Belief in AIDS origin conspiracy theory and willingness to participate in biomedical research studies: findings in whites, blacks, and Hispanics in seven cities across two surveys.
Russell SL, Katz RV, Wang MQ, Lee R, Green BL, Kressin NR, Claudio C.
Department of Epidemiology and Health Promotion, New York University, New York, NY, USA. firstname.lastname@example.org
PURPOSE: The purpose of this study was to determine whether a belief in the AIDS origin conspiracy theory is related to likelihood or fear of participation in research studies.
METHODS: The Tuskegee Legacy Project Questionnaire was administered via random-digit-dialed telephone interview to black, white, and Hispanic participants in 4 cities in 1999 and 2000 (n = 1,133) and in 3 cities in 2003 (n = 1,162).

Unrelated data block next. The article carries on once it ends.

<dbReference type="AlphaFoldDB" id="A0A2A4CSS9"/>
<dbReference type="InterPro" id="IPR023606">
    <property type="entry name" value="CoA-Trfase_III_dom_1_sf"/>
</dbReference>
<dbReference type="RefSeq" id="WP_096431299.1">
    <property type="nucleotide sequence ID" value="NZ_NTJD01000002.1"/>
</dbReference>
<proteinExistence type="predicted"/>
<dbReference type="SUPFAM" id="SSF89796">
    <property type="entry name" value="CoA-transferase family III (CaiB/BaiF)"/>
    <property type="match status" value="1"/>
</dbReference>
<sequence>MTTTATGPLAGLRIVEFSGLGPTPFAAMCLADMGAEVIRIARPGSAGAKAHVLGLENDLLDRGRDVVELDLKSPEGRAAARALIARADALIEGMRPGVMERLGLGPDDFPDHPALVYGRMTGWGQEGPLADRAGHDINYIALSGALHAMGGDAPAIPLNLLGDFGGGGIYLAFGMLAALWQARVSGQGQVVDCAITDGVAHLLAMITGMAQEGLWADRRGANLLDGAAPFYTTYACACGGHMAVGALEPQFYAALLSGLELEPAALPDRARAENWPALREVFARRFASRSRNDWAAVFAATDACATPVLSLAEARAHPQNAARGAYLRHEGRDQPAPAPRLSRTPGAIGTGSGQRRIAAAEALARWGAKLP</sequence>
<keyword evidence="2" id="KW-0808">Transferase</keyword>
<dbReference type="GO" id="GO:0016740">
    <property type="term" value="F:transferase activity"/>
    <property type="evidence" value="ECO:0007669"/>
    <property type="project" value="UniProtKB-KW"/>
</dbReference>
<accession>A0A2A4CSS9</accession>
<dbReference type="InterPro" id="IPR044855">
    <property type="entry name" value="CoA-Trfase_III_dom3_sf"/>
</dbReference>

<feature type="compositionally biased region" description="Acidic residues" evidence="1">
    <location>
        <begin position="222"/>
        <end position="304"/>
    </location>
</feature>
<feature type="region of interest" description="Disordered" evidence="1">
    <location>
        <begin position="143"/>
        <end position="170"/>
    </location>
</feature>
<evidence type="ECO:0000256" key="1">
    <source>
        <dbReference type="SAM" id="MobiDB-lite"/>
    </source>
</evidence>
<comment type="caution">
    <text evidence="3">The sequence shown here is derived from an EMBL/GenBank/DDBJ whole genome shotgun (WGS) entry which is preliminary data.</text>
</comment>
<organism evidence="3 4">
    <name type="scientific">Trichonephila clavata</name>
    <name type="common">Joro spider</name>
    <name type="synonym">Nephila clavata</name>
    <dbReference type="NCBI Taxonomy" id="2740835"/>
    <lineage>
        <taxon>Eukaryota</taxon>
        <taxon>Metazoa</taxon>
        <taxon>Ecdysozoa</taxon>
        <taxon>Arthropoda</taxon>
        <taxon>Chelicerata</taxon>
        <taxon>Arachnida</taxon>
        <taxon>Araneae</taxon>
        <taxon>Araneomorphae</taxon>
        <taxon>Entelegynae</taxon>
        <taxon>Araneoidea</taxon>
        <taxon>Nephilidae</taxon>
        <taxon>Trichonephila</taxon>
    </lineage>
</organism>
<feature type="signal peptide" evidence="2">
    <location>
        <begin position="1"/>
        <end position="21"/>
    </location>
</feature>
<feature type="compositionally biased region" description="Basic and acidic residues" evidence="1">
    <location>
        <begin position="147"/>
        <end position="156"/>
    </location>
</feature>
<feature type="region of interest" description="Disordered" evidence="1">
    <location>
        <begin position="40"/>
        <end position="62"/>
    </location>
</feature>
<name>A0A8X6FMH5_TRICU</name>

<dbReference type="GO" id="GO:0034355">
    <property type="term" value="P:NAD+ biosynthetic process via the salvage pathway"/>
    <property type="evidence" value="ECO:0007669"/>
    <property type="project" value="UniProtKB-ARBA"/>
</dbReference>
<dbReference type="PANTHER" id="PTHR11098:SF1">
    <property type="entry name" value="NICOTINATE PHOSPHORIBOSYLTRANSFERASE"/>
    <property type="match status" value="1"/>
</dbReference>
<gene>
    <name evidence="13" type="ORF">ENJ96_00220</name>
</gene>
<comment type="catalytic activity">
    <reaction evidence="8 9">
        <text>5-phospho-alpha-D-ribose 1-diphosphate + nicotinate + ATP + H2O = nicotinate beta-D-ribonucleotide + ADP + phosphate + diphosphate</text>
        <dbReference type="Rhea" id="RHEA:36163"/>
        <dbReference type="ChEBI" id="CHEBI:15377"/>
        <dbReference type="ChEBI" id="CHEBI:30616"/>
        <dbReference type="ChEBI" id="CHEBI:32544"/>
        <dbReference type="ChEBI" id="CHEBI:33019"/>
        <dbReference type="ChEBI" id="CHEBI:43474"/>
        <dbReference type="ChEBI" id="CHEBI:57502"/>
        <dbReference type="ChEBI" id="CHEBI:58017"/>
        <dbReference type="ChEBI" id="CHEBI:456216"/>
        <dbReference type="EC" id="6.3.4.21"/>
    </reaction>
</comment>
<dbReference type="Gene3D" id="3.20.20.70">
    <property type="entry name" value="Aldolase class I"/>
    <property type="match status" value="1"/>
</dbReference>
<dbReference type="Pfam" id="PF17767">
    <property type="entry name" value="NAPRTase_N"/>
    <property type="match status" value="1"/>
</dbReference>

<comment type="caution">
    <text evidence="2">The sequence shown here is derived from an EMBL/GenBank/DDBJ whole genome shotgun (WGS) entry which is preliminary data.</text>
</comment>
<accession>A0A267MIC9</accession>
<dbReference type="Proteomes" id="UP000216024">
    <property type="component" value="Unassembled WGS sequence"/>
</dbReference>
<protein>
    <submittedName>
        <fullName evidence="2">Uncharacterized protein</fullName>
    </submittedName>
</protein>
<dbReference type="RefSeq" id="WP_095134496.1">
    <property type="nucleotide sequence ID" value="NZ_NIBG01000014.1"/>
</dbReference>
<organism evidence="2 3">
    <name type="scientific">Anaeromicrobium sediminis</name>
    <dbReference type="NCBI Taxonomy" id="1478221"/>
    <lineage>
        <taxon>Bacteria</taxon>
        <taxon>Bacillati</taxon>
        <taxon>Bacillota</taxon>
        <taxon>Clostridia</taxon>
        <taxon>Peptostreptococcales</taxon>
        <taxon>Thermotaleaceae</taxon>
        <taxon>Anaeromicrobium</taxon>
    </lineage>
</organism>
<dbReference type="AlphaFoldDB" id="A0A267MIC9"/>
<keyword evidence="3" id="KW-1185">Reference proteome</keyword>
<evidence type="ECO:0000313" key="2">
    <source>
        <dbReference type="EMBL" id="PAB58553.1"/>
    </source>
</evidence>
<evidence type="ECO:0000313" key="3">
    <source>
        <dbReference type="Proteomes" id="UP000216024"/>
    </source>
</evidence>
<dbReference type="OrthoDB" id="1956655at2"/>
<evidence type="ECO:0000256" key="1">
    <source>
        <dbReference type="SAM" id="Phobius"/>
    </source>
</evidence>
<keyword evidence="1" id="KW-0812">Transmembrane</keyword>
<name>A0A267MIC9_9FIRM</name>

RESULTS: In 1999, 27.8% of blacks, 23.6% of Hispanics, and 8% of whites (P ≤ .001) reported that it was “very or somewhat likely” that AIDS is “the result of a government plan to intentionally kill a certain group of people by genocide.” In 2003, 34.1% of blacks, 21.9% of Hispanics, and 8.4% of whites (P ≤ .001) reported the same.
CONCLUSIONS: Whereas blacks and Hispanics were more than 3 times more likely than whites to believe in this AIDS origin conspiracy theory, holding this belief was not associated with a decreased likelihood of participation in, or increased fear of participation in, biomedical research.[If an item is not written by an IRMA member, it should not be construed that IRMA has taken a position on the article’s content, whether in support or in opposition.]